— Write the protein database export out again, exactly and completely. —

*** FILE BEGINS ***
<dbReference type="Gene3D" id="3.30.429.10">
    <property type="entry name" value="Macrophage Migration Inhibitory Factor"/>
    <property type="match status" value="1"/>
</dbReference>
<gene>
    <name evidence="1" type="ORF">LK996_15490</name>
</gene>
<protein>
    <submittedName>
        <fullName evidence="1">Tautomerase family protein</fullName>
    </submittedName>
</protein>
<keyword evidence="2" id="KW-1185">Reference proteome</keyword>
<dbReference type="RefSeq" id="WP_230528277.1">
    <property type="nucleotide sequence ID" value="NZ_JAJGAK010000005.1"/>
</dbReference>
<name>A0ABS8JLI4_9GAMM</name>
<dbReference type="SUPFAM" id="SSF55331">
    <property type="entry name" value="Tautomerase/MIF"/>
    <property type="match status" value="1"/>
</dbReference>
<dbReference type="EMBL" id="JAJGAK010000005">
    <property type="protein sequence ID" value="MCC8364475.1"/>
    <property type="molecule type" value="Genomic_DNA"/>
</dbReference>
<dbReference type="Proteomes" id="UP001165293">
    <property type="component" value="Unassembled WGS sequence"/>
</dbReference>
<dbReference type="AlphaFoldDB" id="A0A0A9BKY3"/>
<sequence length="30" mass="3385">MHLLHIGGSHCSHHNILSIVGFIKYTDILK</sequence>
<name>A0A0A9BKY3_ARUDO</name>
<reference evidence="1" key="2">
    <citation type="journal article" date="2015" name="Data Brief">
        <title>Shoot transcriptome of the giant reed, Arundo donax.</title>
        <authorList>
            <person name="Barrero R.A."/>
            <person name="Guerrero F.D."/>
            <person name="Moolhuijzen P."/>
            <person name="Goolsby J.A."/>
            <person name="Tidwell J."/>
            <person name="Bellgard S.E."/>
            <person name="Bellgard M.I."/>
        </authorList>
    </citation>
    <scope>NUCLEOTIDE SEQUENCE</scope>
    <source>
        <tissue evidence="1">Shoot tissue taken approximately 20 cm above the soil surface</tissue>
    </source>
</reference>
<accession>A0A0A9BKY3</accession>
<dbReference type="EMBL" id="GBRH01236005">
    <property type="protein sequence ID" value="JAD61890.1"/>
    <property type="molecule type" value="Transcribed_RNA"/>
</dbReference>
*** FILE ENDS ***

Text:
<dbReference type="Gene3D" id="3.30.429.10">
    <property type="entry name" value="Macrophage Migration Inhibitory Factor"/>
    <property type="match status" value="1"/>
</dbReference>
<gene>
    <name evidence="1" type="ORF">LK996_15490</name>
</gene>
<protein>
    <submittedName>
        <fullName evidence="1">Tautomerase family protein</fullName>
    </submittedName>
</protein>
<keyword evidence="2" id="KW-1185">Reference proteome</keyword>
<dbReference type="RefSeq" id="WP_230528277.1">
    <property type="nucleotide sequence ID" value="NZ_JAJGAK010000005.1"/>
</dbReference>
<name>A0ABS8JLI4_9GAMM</name>
<dbReference type="SUPFAM" id="SSF55331">
    <property type="entry name" value="Tautomerase/MIF"/>
    <property type="match status" value="1"/>
</dbReference>
<dbReference type="EMBL" id="JAJGAK010000005">
    <property type="protein sequence ID" value="MCC8364475.1"/>
    <property type="molecule type" value="Genomic_DNA"/>
</dbReference>
<dbReference type="Proteomes" id="UP001165293">
    <property type="component" value="Unassembled WGS sequence"/>
</dbReference>
<dbReference type="AlphaFoldDB" id="A0A0A9BKY3"/>
<sequence length="30" mass="3385">MHLLHIGGSHCSHHNILSIVGFIKYTDILK</sequence>
<name>A0A0A9BKY3_ARUDO</name>
<reference evidence="1" key="2">
    <citation type="journal article" date="2015" name="Data Brief">
        <title>Shoot transcriptome of the giant reed, Arundo donax.</title>
        <authorList>
            <person name="Barrero R.A."/>
            <person name="Guerrero F.D."/>
            <person name="Moolhuijzen P."/>
            <person name="Goolsby J.A."/>
            <person name="Tidwell J."/>
            <person name="Bellgard S.E."/>
            <person name="Bellgard M.I."/>
        </authorList>
    </citation>
    <scope>NUCLEOTIDE SEQUENCE</scope>
    <source>
        <tissue evidence="1">Shoot tissue taken approximately 20 cm above the soil surface</tissue>
    </source>
</reference>
<accession>A0A0A9BKY3</accession>
<dbReference type="EMBL" id="GBRH01236005">
    <property type="protein sequence ID" value="JAD61890.1"/>
    <property type="molecule type" value="Transcribed_RNA"/>
</dbReference>